Wallace considers solipsism and how it inhibits communication in many of his works, including “Tennis Player Michael Joyce.” Wallace is earnest in his attempt to communicate with the reader and to convey who Joyce truly is with the reader. The problem of solipsism, however, prevents him from really describing what it is like to be Michael Joyce. It even prevents Michael Joyce from explaining what it is like to be Michael Joyce. This inability to communicate seems to be caused by Joyce’s lack of self-consciousness. In order to be a world-class athlete, Joyce has to be solipsistic; his thoughts are so intensely focused on his tennis career that he’s almost completely unaware of the thoughts or perspectives of the people around him. The solipsism of Joyce is that he’s devoted his life to a pursuit that almost none of us really understand on the same level that he does. It’s why he can never quite explain to Wallace why he has committed himself to this near-impossible pursuit; the explanation is experiential and unique. Wallace additionally points out that if Joyce was forced to really consider everything that he had to give up to get to where he now is, that line of thinking would be detrimental to his ability to focus and perform well in a match: “I’m kind of awed by Joyce’s evident ability to shut down lines of thinking that aren’t to his advantage” (fn 15, 222). There are not many people who have devoted their lives so completely to a single pursuit in the unselfconscious way that Joyce does, making his perspective personal and self-contained, difficult to explain and difficult to relate to. By the end of the essay, Wallace seems uncomfortable with this conclusion because it is a lonely greatness that is proof of one of Wallace’s greatest concerns: that it might be impossible to truly communicate with another human.
Professional tennis players wear the gear of the companies that sponsor them as a form of advertisement for the company. Michael Joyce, for example, wears only Fila shirts and shorts and is also paid $1000 for every match that he wears a Powerbar patch on his arm (238). Sponsors for the tournament, such as du Maurier cigarettes (the ‘title sponsor’), Bell Canada, BMW, Tropicana, and Evian, “are as important to ATP tournaments as they are to collegiate bowl games” (fn 4, 215). Both the sponsors for the players and for the tournament depend on the fact that these matches will be televised, thus displaying their brand names to the most consumers.
But for a tournament to get the most media coverage, and thus the most sponsors possible, tournament officials need to draw as many top players to compete as they can. In this sense, the top players are also treated like brands: “The really top players not only have their expenses comped but often get paid outright for agreeing to enter a tournament. These fees are called ‘guarantees’” (fn 15, 221). The reason these players get paid just to compete is that they draw a bigger crowd and more media coverage, and thus will attract higher paying sponsors. It is apparently a great debate in the tennis world as to whether guarantees prevent conspicuous transactions from taking place or if they unjustly favor certain players. But pro tennis is, after all, a business, and so the guarantees would probably be given out whether they were legal or not. According to Wallace, Michael Joyce “is undeniably a world-class tennis player, but he’s not quite at the level where the serious TV and money are” (221). Maybe he should be glad that he has not been reduced to a mere brand name and can be motivated by the fact that he must win to earn.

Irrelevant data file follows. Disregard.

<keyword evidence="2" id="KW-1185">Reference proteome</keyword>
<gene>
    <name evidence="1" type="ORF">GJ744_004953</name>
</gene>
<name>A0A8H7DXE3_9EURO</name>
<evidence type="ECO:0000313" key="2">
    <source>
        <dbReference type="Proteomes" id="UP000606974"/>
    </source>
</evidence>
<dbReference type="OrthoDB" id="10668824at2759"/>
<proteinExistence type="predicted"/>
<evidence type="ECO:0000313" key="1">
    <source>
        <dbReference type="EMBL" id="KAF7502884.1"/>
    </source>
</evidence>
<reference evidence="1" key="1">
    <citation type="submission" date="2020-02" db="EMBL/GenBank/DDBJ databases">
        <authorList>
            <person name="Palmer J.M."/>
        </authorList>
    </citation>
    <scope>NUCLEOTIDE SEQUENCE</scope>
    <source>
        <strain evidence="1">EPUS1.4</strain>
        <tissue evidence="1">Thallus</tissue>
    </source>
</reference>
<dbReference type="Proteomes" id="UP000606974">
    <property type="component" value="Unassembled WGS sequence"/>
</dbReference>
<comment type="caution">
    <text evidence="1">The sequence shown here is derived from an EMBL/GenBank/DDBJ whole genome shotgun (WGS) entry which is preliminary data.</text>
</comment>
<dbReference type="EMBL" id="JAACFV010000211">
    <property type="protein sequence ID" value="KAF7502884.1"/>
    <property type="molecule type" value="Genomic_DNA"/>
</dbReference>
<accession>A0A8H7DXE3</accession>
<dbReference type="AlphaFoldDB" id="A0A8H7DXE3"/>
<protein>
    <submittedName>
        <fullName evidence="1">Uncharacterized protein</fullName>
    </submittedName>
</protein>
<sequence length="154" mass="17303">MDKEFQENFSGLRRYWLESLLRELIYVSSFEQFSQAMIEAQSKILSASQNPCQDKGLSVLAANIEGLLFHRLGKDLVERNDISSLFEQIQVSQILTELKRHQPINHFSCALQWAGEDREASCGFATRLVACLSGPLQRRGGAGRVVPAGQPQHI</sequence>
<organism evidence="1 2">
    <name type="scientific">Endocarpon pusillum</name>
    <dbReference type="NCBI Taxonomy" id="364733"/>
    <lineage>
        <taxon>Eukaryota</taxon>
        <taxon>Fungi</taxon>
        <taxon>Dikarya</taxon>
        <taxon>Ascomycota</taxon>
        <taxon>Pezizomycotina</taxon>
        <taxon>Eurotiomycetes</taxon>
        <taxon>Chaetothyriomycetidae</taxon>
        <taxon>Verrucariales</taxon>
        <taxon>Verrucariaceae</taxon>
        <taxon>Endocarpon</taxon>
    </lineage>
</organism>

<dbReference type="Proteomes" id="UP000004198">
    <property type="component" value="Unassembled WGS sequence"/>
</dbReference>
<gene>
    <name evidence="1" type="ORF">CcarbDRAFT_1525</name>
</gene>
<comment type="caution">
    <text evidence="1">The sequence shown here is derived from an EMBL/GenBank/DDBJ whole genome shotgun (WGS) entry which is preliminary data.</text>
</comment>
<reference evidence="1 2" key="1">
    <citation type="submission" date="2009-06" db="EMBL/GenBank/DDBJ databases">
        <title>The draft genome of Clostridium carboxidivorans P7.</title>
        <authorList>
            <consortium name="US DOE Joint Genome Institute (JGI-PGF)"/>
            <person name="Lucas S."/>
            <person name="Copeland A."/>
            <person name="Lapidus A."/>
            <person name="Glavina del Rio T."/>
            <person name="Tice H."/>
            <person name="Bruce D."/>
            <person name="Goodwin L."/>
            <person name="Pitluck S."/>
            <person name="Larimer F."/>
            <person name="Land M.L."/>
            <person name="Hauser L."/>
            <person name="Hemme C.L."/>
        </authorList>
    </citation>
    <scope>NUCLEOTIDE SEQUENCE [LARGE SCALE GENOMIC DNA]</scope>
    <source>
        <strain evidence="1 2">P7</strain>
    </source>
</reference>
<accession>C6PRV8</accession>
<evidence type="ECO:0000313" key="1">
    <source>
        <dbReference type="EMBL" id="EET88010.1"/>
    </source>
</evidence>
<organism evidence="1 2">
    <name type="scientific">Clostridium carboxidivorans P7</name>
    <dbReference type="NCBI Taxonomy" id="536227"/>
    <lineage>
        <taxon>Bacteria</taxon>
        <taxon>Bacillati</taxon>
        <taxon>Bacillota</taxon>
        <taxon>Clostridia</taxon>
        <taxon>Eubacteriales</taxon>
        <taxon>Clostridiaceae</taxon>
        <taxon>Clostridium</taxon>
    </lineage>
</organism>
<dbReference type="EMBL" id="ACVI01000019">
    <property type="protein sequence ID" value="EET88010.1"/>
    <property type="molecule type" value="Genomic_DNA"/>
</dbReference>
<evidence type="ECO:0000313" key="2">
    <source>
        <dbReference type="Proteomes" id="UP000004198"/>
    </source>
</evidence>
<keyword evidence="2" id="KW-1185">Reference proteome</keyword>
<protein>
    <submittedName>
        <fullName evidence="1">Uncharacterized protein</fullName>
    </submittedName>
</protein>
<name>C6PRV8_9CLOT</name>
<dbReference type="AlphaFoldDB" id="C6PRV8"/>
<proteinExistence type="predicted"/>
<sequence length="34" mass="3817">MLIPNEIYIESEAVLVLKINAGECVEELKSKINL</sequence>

The media coverage of the Canadian Open, and any other ATP tournament for that matter, plays a huge role in the success of the tournament. Sponsors seem to care less about the fans present at the tournament than they care about the millions of people who may be channel surfing on ESPN.
As important as televised coverage of the tournament is to its success, Wallace chastises the reader for not knowing of Michael Joyce or the importance of the qualifying matches when he mentions “the distorted standards of TV’s obsession with the Grand Slam finals and the world’s top five” (224). As the essay progresses, it becomes evident that the only reason most people have never heard of Joyce is precisely because his matches are rarely televised. Wallace does not turn this TV-caused dilemma into as large a moral argument as he does in other essays; however, he certainly makes us realize that the media is designed only to report the most lucrative stories. “The realities of the men’s professional tennis tour bear about as much resemblance to the lush finals you see on TV as a slaughterhouse does to a well-presented cut of restaurant sirloin” (217). If we had trusted only the televised broadcast of the 1995 Canadian Open, we would have missed a great deal of what an ATP tournament is really about.
As Bruce Barcott wrote for Salon magazine, “The only completely untrue sentence in David Foster Wallace's new nonfiction collection occurs on page 241, midway through a profile of rising tennis pro Michael Joyce. ‘This article,’ he writes, ‘is about Michael Joyce and the untelevised realities of the Tour, not me.’ The truth is, every David Foster Wallace piece is about DFW first, its subject second.” Barcott here is blunt, but correct. Wallace’s distinct voice permeates this piece. Joyce’s story serves as a backdrop for Wallace to infiltrate the mind of his reader and leave him pondering the same philosophical questions that Wallace himself must have wondered while writing the essay, i.e. How can a man be happy at the bottom of the top? What sort of role does television and advertisement play in our entertainment? Does the media prevent us from appreciating the people who most deserve our attention? Wallace may seem a bit self-insistent, but his voice is worth listening too nonetheless.
As Jordan Ellenberg notes in a review for the Boston Phoenix, "Michael Joyce is explicitly presented as a kind of artist, whose unselfconsciousness is a model for the post-ironic novelist to emulate."